My last few posts have concentrated on the RETTIE line of my family tree, specifically the brothers of my Dad’s paternal Grandfather George RETTIE. This post concerns my Dad’s maternal Grandfather Hugh IRVING.
I knew Hugh was my Great-Grandfather a number of years ago, as I visited his grave in Belgium in 2001. So too did my son Bryan last year, on a school History trip to Flanders’ fields.
What I didn’t know until the other night was the devastating affect of the Great War on his family – on top of already great sadness at the early deaths of two other brothers…
My previous post re John RETTIE had made me aware of the War Graves Photographic Project, a partner site to the CWGC. I thought I would see how their picture of Hugh IRVING’s grave compared to my own and duly typed his name into the Search facility. What I didn’t expect was an entry coming up for Edinburgh Eastern Cemetery!
I could see it was a memorial inscription for the whole family, so duly ordered an email copy of the photograph (costs are suggested donation of £3.50 for email copy and £5.50 for hard copy).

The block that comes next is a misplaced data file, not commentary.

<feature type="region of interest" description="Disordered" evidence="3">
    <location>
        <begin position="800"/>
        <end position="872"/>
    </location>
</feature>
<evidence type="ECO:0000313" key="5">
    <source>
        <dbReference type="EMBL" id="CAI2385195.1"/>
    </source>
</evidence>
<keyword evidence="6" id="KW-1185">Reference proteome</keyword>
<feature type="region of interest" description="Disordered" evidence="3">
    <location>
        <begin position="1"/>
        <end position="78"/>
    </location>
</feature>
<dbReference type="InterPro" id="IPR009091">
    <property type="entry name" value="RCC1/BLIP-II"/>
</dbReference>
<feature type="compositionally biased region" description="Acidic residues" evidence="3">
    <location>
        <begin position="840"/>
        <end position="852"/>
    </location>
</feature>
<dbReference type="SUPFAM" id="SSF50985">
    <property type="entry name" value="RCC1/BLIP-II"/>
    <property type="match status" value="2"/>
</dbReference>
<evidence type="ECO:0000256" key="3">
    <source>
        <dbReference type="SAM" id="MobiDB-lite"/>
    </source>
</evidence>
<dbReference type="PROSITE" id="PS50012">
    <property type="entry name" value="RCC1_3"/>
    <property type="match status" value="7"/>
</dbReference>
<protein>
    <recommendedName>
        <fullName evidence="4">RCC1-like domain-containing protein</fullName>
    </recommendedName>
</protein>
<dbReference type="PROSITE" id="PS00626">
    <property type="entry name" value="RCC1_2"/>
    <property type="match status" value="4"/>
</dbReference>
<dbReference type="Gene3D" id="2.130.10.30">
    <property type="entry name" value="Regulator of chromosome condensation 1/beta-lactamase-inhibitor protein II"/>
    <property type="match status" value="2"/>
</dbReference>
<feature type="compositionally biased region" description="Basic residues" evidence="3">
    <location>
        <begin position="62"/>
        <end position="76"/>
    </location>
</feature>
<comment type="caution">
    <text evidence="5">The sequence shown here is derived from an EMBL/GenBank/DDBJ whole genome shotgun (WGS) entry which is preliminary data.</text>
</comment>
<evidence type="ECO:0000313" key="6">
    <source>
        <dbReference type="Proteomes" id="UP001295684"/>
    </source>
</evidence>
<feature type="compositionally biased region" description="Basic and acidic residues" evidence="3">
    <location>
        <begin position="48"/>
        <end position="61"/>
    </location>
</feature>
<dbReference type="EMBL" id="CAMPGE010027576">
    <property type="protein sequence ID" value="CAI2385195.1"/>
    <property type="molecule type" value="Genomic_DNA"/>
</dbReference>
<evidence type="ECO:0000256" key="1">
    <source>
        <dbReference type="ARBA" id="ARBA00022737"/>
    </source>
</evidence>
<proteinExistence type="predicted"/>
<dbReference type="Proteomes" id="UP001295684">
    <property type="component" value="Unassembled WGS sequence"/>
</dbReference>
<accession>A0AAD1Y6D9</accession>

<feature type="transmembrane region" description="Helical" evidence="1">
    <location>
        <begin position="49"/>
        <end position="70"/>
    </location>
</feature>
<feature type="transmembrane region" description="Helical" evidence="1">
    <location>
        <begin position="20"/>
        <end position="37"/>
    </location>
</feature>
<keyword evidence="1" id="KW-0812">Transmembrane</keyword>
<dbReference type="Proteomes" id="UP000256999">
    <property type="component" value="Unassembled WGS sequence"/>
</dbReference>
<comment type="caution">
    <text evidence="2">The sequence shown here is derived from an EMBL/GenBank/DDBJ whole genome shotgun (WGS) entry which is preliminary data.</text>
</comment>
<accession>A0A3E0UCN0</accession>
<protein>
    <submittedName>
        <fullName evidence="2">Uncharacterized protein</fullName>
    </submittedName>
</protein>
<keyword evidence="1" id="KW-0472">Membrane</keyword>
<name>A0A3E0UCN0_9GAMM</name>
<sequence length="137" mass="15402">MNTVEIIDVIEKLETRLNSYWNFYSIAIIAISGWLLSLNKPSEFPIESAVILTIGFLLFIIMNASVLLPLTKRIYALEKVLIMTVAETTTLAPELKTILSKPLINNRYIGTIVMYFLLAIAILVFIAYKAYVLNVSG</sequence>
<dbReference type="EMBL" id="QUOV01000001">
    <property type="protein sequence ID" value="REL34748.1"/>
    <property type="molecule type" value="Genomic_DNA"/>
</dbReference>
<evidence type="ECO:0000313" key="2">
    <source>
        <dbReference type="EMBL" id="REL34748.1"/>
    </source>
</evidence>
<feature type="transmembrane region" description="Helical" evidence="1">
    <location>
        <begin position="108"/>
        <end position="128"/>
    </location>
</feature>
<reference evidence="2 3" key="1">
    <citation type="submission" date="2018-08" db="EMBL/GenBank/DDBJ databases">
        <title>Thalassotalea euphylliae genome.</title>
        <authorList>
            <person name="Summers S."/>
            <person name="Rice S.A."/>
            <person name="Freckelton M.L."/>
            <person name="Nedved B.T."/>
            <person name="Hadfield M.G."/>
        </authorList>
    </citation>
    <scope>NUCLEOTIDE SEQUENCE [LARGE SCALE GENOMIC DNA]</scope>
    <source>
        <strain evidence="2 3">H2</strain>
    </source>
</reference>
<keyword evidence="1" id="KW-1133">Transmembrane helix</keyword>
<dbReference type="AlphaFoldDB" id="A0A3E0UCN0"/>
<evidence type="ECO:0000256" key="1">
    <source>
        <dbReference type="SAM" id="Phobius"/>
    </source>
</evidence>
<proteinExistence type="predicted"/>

The email arrived promptly the next day with the photo of the headstone:
Erected by Hugh & Charlotte Irving in loving memory of their sons.
JOHN died 13th January 1895, aged 18.
WILLIAM died 30th July 1909, aged 18.
HUGH killed 19th June 1917, aged 36.
CHARLES killed 13th July 1917, aged 29.
FREDERICK killed 20th October 1918, aged 37.
Also the above
HUGH IRVING died 18th August 1928, aged 77
and his beloved wife
CHARLOTTE LEEDER died 6th September 1928, aged 78.
Hugh IRVING was a Blacksmith and before the Great War, he and his wife Charlotte had lost their sons John and William (both Apprentice Boilermakers) to illness – Tuberculosis and Appendicitis respectively – at the tender age of 18.
If that wasn’t bad enough, imagine the grief when, within a month of each other, two more sons are killed in battle and, a year later, the fifth and final son is killed in France? Truly incomprehensible…
The three brothers killed in action had all joined separate units – Hugh the Scots Guards, Charles the Highland Light Infantry and Frederick the Royal Scots Fusiliers. If this was an attempt to spread out to avoid them all being unlucky enough to be in the same place at the wrong time, it proved a futile tactic.
They went with songs to the battle, they were young.
Straight of limb, true of eyes, steady and aglow.
They were staunch to the end against odds uncounted,
They fell with their faces to the foe.
They shall grow not old, as we that are left grow old:
Age shall not weary them, nor the years condemn.
At the going down of the sun and in the morning,
We will remember them.
‘For the Fallen’, Laurence Binyon, 1914.